Jockeying for a COVID vaccine appointment brings back memories of the last time I joined a crowd in pursuit of public health.
It was the swine flu era, in the 1970s. Along with my mother, whose baseline anxiety made her an ever-conscientious patient, I reported for my shot to the gym at a local college. We shuffled along long, slow lines, showing our IDs, signing the informed consent forms.
Nothing in the handout outlining possible adverse events seemed alarming; the cases of Guillain-Barré syndrome that halted the vaccination program hadn’t yet surfaced. We read with equanimity about injection-site soreness, fever, and chills; got our shots; and headed out across the campus to our car. It was a late-autumn Minnesota afternoon. Already-bare trees filtered the weak sunlight, and a brisk wind reminded us that winter was bearing down.
Once home, we retreated to our books. I studied at my desk while my mother curled up with her mystery. An hour later, she called from the living room. “I’m making tea. Would you like a cup?”
I said I would. When I heard the kettle whistle, I joined her in the kitchen, gratefully warming my fingers around the mug. My mother, who had pulled on a cardigan over her sweater, hunched over her tea with her eyes closed, inhaling the steam like it was a one-woman sauna.
“Are you cold, too?” I asked.
“So cold,” she said. “It must be the chills they were talking about.”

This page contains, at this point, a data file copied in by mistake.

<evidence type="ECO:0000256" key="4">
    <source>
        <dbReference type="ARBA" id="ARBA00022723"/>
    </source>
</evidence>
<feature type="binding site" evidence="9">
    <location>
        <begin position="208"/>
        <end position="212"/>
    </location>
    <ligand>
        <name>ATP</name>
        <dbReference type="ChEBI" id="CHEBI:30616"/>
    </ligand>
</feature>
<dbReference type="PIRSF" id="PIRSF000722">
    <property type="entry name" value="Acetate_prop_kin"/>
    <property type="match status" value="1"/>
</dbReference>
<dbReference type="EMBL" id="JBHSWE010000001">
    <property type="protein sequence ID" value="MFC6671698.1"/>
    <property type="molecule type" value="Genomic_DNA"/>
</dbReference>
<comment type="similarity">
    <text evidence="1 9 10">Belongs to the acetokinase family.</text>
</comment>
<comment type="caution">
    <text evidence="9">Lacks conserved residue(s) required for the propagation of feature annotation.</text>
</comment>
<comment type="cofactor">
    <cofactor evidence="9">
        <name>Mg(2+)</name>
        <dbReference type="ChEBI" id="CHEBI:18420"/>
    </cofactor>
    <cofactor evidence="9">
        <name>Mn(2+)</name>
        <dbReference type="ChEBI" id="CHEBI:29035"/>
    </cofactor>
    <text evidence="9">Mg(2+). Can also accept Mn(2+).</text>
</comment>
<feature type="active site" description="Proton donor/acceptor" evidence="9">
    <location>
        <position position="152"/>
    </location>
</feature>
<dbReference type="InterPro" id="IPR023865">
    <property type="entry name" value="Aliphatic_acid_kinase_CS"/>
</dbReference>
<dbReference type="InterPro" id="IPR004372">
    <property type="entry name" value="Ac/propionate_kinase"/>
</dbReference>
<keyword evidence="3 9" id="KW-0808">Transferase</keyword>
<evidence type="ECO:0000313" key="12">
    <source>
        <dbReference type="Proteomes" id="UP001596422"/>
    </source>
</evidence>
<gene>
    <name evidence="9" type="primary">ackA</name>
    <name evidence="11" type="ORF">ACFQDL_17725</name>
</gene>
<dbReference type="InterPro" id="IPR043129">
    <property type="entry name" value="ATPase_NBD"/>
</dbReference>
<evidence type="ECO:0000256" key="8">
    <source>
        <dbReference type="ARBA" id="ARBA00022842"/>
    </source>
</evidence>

Of course. We had been warned. So we coped with tea and layering. More sweaters, wooly scarves around our necks, afghans over our shoulders and on our laps. Still we shivered, wondering how long our chills would last. The handout hadn’t said anything about their duration.
Well after dark, a car door slammed in the driveway. My father was home from work, and my mother and I greeted him at the back door.
“Damn, it’s freezing in here!” he said as he took off his jacket. Looking puzzled, he eyed my mother and me, bundled up like a pair of Siberian peasants. “What is wrong with you two?”
Heaving a weary sigh, he trudged down the basement stairs and headed for the furnace. Once he relit its pilot light, what we had presumed to be adverse effects of our swine flu vaccine began to abate. Supper that night included hot soup to chase off the residual chill, though. Before turning up the flame under the soup pot, my mother crumpled up the handout and dropped it into the trash.
Jill Rovitzky Black
Nyack, New York